Queen Victoria

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Author: Lytton Strachey

I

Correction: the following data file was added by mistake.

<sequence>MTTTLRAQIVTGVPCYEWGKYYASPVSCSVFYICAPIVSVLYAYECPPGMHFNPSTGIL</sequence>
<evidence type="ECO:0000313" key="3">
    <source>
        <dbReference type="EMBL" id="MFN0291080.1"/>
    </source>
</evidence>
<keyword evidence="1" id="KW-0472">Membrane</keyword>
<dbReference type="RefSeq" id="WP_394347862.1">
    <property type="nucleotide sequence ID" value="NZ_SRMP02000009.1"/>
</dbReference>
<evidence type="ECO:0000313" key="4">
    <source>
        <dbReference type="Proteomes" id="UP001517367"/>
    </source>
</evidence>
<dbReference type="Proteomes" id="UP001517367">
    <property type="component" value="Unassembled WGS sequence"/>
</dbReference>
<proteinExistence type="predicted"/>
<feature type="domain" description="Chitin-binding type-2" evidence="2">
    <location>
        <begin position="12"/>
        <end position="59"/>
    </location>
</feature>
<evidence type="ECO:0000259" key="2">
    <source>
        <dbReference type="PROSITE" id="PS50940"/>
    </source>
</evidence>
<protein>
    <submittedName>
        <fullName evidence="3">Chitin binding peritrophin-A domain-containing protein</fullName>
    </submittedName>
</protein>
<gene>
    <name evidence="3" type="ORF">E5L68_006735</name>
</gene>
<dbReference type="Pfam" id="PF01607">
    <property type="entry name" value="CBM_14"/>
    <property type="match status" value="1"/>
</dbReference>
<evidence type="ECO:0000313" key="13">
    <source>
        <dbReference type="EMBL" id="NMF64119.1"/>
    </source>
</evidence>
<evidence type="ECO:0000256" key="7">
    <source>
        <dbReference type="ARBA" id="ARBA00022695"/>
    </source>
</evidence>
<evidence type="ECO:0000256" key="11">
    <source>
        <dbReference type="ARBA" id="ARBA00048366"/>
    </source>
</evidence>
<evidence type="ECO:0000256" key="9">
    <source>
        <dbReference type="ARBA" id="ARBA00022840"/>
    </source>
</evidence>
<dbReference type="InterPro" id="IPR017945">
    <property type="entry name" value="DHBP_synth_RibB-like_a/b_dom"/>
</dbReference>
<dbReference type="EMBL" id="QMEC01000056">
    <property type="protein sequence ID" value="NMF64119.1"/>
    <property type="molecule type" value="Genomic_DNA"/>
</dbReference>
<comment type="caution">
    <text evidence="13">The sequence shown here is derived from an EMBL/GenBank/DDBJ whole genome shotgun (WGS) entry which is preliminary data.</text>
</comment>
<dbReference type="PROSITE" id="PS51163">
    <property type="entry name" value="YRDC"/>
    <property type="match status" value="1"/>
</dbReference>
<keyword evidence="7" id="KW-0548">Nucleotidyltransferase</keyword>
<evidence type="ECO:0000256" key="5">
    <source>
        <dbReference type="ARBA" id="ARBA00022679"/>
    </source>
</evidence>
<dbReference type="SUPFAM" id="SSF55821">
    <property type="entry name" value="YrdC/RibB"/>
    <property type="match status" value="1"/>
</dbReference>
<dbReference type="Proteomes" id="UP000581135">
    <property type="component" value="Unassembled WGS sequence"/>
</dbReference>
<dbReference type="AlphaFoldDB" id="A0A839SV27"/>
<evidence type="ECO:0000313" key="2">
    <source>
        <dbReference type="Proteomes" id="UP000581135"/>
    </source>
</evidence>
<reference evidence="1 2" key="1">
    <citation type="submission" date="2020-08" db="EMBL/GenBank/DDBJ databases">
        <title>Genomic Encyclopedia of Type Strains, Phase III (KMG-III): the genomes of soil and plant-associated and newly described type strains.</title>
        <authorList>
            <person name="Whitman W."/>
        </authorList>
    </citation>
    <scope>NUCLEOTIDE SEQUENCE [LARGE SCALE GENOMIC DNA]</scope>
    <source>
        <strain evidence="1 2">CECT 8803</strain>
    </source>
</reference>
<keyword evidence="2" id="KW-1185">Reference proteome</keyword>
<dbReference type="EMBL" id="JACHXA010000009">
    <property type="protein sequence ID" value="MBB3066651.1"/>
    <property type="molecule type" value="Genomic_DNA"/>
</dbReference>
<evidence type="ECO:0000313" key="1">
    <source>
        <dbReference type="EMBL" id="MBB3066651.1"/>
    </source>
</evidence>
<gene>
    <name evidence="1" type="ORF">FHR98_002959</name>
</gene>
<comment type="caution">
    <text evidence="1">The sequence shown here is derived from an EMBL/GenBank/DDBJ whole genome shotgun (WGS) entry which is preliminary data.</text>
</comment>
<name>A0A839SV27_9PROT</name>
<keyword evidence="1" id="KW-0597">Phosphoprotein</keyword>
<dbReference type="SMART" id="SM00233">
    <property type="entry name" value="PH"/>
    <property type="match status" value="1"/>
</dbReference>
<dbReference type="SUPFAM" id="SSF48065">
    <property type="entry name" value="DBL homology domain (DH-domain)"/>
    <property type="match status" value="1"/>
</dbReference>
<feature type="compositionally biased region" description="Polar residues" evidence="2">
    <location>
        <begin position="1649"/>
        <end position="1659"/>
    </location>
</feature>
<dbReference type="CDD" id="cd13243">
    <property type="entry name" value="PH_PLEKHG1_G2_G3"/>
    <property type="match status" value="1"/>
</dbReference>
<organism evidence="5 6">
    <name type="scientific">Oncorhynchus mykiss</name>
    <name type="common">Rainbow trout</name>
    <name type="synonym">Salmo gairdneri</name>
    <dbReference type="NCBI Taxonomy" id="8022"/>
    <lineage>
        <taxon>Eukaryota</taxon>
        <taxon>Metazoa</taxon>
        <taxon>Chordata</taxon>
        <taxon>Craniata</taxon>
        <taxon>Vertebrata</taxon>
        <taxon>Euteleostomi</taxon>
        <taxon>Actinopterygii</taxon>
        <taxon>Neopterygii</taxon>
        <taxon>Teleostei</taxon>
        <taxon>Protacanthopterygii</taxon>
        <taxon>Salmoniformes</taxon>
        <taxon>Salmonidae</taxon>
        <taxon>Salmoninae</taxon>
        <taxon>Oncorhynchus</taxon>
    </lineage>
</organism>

The new queen was almost entirely unknown to her subjects. In her public appearances her mother had invariably dominated the scene. Her private life had been that of a novice in a convent: hardly a human being from the outside world had ever spoken to her; and no human being at all, except her mother and the Baroness Lehzen, had ever been alone with her in a room. Thus it was not only the public at large that was in ignorance of everything concerning her; the inner circles of statesmen and officials and high-born ladies were equally in the dark. When she suddenly emerged from this deep obscurity, the impression that she created was immediate and profound. Her bearing at her first Council filled the whole gathering with astonishment and admiration; the Duke of Wellington, Sir Robert Peel, even the savage Croker, even the cold and caustic Greville—all were completely carried away. Everything that was reported of her subsequent proceedings seemed to be of no less happy augury. Her perceptions were quick, her decisions were sensible, her language was discreet; she performed her royal duties with extraordinary facility. Among the outside public there was a great wave of enthusiasm. Sentiment and romance were coming into fashion; and the spectacle of the little girl-queen, innocent, modest, with fair hair and pink cheeks, driving through her capital, filled the hearts of the beholders with raptures of affectionate loyalty. What, above all, struck everybody with overwhelming force was the contrast between Queen Victoria and her uncles. The nasty old men, debauched and selfish, pig-headed and ridiculous, with their perpetual burden of debts, confusions, and disreputabilities—they had vanished like the snows of winter, and here at last, crowned and radiant, was the spring. Lord John Russell, in an elaborate oration, gave voice to the general sentiment. He hoped that Victoria might prove an Elizabeth without her tyranny, an Anne without her weakness. He asked England to pray that the illustrious Princess who had just ascended the throne with the purest intentions and the justest desires might see slavery abolished, crime diminished, and education improved. He trusted that her people would henceforward derive their strength, their conduct, and their loyalty from enlightened religious and moral principles, and that, so fortified, the reign of Victoria might prove celebrated to posterity and to all the nations of the earth.